Understand Prohibited Transactions
Ensure that you are not investing in a company that is owned over 50% by you or a disqualified person, which results in a prohibited transaction.
Titling of Documents
To properly invest through your IRA, ensure that all documents such as subscription documents, stock certificates, company records, etc. States your IRA as owner. To do this, it would be titled as “Madison Trust Company FBO (your name) (your account number) IRA. In order to receive the benefits of investing through your IRA, make sure that your investment is not held in your personal name.
To invest in certain securities that are not registered with the SEC, you must be an accredited investor. This is because these types of investments tend to be riskier but can offer higher returns for those who can afford to take the risk. An accredited investor is someone who meets one of the following guidelines:
The individual net worth is over $1 million (excluding the value of the primary residence of the person)
The individual has income over $200,000 in each of the two most recent years (or joint income with a spouse exceeding $300,000)
First, open a Self-Directed IRA using our easy online application. Next, fund your account via transfer, rollover, or contribution.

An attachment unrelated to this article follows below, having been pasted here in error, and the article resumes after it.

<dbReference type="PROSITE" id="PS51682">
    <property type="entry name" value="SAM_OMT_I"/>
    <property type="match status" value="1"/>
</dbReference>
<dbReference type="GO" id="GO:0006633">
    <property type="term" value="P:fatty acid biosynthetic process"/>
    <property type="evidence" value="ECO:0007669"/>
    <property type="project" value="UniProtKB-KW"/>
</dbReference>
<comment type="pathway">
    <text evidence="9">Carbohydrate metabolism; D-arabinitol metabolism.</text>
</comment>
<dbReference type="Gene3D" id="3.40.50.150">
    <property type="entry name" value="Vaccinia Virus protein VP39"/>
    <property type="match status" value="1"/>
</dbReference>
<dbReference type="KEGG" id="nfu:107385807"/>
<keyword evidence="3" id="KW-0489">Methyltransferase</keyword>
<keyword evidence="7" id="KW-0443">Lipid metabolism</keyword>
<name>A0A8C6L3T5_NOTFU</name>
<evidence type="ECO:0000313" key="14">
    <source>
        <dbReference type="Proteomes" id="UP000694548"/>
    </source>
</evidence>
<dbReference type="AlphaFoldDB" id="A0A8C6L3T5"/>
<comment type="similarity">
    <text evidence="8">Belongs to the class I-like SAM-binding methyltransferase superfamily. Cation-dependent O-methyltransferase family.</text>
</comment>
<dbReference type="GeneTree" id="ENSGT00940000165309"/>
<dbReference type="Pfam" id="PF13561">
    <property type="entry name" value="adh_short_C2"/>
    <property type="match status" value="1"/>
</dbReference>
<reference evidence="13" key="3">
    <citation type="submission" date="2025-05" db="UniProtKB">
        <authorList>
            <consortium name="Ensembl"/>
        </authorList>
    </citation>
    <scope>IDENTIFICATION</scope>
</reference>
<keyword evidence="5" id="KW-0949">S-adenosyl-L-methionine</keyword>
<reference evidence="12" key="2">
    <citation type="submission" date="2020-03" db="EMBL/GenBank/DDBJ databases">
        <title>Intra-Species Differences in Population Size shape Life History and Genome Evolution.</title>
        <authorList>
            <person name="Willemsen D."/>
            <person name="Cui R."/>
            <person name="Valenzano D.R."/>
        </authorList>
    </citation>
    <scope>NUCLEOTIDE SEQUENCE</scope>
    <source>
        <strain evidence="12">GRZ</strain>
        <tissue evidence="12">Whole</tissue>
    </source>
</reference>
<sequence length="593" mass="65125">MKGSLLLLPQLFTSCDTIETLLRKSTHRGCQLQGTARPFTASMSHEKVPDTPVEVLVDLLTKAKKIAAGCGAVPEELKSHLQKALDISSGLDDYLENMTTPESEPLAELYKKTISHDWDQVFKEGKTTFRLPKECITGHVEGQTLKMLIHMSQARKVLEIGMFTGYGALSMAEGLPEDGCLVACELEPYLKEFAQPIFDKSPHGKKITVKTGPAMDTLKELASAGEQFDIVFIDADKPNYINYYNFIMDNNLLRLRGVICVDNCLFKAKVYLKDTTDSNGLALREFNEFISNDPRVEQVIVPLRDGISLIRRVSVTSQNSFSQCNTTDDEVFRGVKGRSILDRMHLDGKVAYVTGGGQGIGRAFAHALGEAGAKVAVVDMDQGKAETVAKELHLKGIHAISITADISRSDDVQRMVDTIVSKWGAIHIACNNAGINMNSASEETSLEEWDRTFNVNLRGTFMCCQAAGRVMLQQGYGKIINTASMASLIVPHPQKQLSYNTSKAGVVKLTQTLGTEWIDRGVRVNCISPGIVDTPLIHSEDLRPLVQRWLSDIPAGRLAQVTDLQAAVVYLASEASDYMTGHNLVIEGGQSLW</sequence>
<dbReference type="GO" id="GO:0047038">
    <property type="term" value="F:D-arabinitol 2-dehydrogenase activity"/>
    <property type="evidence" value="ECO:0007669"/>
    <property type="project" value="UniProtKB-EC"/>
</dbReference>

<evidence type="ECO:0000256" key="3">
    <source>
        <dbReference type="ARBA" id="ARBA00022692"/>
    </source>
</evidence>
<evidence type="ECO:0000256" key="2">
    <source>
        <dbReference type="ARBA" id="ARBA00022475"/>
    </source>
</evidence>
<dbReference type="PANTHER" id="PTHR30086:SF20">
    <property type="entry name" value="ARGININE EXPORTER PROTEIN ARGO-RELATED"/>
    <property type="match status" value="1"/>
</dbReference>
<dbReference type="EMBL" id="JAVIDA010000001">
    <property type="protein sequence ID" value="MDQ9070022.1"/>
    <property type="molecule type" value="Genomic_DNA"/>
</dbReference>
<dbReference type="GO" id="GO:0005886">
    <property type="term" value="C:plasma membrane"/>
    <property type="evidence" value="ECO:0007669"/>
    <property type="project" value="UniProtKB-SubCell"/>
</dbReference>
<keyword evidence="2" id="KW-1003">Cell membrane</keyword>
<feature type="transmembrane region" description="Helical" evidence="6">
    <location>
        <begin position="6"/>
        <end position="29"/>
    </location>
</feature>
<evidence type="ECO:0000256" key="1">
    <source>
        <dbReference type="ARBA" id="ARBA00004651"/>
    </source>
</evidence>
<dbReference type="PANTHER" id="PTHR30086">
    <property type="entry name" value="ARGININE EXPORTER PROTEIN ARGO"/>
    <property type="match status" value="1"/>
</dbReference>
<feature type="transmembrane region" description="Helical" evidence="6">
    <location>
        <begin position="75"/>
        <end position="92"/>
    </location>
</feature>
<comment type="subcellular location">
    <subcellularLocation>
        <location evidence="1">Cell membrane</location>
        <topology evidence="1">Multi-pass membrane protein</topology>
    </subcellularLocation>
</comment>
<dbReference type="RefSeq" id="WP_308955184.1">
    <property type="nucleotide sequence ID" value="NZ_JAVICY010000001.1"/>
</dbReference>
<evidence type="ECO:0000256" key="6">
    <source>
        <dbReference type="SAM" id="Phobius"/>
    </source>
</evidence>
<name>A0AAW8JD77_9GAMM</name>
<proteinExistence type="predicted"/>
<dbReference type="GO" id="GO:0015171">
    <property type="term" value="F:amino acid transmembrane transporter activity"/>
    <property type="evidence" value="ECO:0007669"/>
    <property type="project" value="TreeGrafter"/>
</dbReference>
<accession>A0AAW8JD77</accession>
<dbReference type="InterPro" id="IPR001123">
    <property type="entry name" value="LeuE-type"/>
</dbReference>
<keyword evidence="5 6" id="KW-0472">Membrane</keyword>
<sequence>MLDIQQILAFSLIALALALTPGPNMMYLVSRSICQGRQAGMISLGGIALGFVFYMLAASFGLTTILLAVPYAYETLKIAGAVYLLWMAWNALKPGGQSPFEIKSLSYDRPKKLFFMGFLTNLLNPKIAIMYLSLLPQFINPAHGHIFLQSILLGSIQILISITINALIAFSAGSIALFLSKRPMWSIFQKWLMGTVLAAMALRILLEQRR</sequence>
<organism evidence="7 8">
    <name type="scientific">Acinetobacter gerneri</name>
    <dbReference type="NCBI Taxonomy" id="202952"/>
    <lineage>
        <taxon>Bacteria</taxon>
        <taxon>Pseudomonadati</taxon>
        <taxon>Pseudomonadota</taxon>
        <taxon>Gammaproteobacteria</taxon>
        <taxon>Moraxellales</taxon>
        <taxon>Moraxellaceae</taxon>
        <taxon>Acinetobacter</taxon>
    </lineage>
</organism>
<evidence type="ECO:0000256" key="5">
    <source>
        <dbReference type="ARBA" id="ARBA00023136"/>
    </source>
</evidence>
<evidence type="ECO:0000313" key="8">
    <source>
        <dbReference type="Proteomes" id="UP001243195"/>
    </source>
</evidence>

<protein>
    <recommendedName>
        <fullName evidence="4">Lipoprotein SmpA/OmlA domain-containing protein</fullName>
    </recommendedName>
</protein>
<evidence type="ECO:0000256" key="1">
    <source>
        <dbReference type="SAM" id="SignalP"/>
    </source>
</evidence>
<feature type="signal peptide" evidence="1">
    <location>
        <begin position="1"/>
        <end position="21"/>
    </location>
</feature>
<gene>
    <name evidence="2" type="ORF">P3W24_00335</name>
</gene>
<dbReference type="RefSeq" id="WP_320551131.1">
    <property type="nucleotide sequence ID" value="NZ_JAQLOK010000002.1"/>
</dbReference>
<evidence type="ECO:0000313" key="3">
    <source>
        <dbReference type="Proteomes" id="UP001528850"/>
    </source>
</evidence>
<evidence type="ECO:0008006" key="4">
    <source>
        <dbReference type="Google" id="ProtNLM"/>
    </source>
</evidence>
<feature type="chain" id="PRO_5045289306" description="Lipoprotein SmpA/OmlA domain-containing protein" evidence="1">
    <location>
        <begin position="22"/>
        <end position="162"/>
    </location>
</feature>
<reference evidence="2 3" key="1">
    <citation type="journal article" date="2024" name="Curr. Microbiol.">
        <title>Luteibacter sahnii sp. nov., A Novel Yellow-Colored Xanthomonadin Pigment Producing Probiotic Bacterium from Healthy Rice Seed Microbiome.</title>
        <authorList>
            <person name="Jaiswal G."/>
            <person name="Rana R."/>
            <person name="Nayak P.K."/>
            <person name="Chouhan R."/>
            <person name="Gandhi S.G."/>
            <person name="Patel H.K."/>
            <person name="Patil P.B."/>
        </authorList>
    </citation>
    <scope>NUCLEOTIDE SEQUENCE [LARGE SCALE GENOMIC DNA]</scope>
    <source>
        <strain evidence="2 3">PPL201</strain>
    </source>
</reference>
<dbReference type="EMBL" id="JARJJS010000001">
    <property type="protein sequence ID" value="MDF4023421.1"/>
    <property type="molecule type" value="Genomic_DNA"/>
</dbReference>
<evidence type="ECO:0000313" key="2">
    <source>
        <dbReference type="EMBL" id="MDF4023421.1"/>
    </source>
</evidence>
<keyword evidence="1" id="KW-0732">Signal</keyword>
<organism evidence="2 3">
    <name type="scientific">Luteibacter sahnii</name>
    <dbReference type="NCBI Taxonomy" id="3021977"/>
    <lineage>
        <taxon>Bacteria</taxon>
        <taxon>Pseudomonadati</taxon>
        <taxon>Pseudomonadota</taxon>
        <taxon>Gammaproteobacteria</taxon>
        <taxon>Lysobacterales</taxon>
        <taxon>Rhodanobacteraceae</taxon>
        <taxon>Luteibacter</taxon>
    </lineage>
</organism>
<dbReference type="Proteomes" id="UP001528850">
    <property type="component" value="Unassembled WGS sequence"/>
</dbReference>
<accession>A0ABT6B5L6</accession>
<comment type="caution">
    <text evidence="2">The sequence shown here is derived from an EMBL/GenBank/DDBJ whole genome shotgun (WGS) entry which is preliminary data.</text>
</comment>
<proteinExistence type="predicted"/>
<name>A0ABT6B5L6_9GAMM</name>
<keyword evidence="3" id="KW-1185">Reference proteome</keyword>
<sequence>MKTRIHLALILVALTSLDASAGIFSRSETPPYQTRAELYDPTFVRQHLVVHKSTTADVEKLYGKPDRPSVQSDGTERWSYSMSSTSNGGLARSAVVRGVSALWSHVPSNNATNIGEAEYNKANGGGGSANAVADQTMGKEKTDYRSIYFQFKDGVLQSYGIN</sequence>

After you have opened and funded your account, you will instruct Madison Trust to invest in the private business or LLC of your choice. To finalize the investment, please submit to Madison Trust the following documents if you are investing in an LLC (as a minority interest owner)
Investment Authorization Form
Articles of Organization
Certificate of Good Standing (if the company has been in existence for longer than 12 months)
LLC Operating Agreement showing the IRA’s membership. The IRA as a member should be titled “Madison Trust Company, Custodian FBO [Account holder’s name & MTC Account #]”
Once all of this is submitted and approved by an Investment Specialist, Madison Trust will countersign the Operating Agreement Signature page and return a copy to you and the Investment Sponsor. We will also issue a check or wire from your IRA to the company you choose in the amount specified on your Investment Authorization Form.